It’s beginning to smell a lot like Christmas… at the All Bengal Women’s Union on Elliot Road. One might assume it’s an unlikely place for moist, dense cake where the taste of brandy and butter linger long after you’ve swallowed that bite. But these rich fruit cakes have been emerging from the old-fashioned oven since 1980. “Every year we receive more and more orders. Last year we made 400 cakes. Many of them are sent out of India,” said Susmita Mitter of All Bengal Women’s Union (ABWU) who has been in charge of the baking for five years. The man who takes the girls under his wing in the large kitchen is Amar Koley, who learnt the art himself in 1991, from Calcutta Club bakers. ABWU is home to girls rescued from trafficking and abusive homes. It also houses a children’s home and after care home under the Juvenile Justice Act as well as an old age home, all on the same premises. There are currently 70 children in the children’s home. It is from amongst them that Koley selects his young bakers.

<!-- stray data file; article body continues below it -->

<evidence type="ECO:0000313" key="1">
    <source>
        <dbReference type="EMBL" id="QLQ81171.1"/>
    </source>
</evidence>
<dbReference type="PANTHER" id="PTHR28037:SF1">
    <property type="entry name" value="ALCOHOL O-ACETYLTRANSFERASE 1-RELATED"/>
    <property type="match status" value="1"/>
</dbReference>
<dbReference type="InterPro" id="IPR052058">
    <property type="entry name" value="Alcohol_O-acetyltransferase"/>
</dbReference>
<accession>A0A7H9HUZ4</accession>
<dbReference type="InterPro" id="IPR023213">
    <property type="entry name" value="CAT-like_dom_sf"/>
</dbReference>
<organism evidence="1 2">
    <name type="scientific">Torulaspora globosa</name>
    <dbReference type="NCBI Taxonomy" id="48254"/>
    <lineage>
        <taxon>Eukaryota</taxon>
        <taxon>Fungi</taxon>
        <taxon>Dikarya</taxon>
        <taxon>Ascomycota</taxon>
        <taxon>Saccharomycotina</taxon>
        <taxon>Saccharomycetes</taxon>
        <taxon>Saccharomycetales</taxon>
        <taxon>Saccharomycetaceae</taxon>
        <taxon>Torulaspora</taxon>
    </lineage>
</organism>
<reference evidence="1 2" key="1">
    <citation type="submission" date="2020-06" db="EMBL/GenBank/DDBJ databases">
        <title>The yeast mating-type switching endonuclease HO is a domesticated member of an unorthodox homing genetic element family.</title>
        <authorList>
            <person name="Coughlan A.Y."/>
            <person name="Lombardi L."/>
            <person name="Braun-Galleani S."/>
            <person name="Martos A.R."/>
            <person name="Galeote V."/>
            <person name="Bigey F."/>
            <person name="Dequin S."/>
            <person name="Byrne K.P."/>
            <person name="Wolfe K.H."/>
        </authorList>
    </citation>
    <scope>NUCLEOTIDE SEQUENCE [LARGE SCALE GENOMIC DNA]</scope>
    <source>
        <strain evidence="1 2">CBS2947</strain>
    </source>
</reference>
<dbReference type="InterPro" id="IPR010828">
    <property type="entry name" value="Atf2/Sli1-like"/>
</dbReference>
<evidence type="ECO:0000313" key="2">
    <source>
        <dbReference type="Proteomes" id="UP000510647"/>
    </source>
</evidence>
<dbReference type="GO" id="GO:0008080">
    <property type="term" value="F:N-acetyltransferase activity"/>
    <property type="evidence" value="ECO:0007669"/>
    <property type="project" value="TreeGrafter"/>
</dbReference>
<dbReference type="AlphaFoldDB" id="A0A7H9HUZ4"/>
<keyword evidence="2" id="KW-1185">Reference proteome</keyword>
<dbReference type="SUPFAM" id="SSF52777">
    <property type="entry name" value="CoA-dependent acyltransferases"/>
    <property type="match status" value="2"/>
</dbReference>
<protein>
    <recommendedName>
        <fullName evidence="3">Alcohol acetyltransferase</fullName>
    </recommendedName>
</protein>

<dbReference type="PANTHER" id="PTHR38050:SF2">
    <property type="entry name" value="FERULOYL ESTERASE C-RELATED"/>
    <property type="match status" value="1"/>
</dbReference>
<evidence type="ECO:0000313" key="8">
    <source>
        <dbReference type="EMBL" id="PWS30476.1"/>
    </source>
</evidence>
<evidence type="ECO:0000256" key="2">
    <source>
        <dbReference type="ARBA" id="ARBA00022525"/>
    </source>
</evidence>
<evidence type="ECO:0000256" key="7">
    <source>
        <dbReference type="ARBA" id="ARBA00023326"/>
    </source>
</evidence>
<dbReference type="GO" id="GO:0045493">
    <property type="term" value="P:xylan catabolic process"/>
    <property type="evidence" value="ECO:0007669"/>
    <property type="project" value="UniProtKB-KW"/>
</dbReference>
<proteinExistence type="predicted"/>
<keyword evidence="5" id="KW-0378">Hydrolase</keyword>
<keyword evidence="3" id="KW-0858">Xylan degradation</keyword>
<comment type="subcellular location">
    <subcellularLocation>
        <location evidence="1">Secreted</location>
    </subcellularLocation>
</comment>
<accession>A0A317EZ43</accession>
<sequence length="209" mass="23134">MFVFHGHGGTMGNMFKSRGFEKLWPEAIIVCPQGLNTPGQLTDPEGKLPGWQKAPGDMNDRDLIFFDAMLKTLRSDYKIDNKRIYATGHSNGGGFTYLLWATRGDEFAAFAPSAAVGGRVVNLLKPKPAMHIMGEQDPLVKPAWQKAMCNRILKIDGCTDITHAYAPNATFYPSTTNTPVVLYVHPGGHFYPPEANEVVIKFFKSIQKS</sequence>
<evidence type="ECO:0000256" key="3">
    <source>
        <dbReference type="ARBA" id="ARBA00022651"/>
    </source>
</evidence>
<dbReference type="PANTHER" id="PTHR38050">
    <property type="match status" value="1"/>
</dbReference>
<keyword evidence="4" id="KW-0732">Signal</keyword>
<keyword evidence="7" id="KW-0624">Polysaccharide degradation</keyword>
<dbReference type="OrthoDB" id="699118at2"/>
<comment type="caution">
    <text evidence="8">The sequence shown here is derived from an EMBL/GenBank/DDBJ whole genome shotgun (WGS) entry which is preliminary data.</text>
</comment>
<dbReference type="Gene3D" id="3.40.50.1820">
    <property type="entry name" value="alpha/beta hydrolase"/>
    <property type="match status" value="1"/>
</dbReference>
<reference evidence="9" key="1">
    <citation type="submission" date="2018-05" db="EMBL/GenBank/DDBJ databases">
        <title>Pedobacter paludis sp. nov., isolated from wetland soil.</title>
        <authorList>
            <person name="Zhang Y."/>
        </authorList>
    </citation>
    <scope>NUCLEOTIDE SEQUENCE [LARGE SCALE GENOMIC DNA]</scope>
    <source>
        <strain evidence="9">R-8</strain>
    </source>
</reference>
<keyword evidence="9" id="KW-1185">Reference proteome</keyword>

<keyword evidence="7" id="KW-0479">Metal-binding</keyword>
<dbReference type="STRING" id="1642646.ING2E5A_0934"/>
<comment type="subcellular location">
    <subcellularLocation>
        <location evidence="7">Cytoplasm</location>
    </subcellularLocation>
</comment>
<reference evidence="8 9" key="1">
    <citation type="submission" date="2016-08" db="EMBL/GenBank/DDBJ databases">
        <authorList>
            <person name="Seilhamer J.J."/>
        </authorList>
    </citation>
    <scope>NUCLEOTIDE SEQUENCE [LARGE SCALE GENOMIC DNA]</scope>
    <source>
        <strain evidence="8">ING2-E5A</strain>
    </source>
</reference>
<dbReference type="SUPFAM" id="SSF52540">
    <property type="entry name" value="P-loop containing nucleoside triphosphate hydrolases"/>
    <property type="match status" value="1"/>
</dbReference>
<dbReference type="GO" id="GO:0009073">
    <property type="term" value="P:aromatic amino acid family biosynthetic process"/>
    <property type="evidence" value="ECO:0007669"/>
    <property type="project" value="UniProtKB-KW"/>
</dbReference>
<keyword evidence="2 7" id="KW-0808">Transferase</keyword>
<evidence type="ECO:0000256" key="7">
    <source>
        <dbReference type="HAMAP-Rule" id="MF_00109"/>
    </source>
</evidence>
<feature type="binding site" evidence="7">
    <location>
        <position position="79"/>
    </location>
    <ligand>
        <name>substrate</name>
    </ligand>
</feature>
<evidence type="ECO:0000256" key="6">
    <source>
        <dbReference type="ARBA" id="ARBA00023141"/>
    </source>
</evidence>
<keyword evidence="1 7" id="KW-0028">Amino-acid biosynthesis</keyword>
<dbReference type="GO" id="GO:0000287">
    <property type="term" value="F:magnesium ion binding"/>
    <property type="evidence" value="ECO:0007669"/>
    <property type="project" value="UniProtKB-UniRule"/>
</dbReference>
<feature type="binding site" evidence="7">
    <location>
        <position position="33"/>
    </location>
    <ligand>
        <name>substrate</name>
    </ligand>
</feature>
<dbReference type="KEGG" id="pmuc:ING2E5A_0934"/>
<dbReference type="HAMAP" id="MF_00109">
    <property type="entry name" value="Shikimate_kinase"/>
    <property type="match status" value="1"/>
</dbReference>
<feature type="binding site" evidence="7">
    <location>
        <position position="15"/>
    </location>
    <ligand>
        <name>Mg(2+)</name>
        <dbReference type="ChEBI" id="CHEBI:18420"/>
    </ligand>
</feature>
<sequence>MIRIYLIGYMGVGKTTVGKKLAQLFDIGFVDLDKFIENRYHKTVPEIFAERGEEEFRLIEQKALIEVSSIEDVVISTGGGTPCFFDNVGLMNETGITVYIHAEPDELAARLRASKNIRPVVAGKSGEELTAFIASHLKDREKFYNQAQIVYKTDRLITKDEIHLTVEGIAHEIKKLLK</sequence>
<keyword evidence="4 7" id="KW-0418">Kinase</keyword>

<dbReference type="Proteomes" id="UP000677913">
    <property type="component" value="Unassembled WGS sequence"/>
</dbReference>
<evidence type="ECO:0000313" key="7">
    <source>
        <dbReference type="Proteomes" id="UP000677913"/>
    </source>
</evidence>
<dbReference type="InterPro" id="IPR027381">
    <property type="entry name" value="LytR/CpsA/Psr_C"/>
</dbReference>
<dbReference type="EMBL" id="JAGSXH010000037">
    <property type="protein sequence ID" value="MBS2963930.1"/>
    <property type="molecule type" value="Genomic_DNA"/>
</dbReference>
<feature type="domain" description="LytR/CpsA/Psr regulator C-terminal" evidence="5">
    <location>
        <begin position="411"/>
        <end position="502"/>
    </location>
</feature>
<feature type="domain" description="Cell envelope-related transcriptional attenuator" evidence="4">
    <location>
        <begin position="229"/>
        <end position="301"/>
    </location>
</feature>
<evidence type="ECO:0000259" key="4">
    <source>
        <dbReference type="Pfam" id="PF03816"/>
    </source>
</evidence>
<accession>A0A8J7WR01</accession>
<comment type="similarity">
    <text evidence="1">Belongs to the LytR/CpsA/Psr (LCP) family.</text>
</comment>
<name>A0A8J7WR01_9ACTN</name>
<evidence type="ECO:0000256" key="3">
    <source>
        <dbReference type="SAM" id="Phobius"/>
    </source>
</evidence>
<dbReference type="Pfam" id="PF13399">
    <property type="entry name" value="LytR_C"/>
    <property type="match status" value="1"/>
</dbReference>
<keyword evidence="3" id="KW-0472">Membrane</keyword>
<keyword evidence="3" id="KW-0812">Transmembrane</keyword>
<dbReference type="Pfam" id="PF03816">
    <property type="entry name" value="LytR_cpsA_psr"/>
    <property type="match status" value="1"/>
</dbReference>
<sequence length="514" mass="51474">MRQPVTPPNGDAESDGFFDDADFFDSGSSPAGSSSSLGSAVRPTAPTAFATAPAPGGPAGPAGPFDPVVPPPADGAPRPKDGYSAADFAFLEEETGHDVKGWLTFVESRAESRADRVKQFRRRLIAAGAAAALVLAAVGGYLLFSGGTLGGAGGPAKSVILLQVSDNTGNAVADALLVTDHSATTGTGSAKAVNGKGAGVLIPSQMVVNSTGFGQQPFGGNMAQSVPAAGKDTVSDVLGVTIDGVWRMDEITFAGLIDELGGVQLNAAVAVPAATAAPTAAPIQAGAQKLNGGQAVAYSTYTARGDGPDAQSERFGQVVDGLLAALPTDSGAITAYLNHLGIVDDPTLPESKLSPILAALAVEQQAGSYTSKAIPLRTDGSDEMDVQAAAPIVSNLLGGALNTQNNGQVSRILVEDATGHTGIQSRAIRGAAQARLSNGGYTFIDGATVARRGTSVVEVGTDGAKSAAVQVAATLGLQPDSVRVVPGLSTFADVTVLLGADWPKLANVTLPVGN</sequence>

The girls use an electric beater to blend a kg of butter and castor sugar with eggs. They then bring out the fruit and nuts which they’ve kept soaked in brandy
“When I’m baking, some of them will come to watch. That’s when I know who’s interested in this process. Some of them are shy and will run away if I ask them to do something. Others will come in and want to help. Of course, they have to be supervised strictly, especially when they’re handling knives to chop the fruit and nuts,” explained Koley.The profits from the sales go into the individual fixed deposits of the girls who are still minors. Young adults are encouraged to save their money judiciously.
Amar Koley pre-heats the old, wood-fired oven while the girls pour out the batter into the cake tins
According to Mitter, who is also in charge of the primary school and children’s home, the girls are “battling various degrees of trauma… the baking has been therapeutic for many. Some of them have been able to manage their mood disorders and anger issues by channeling their energy into something positive and productive.” Mitter identifies two sisters who have been rescued from a particularly violent setting and who both started to get better with school work after some months in Koley’s kitchen.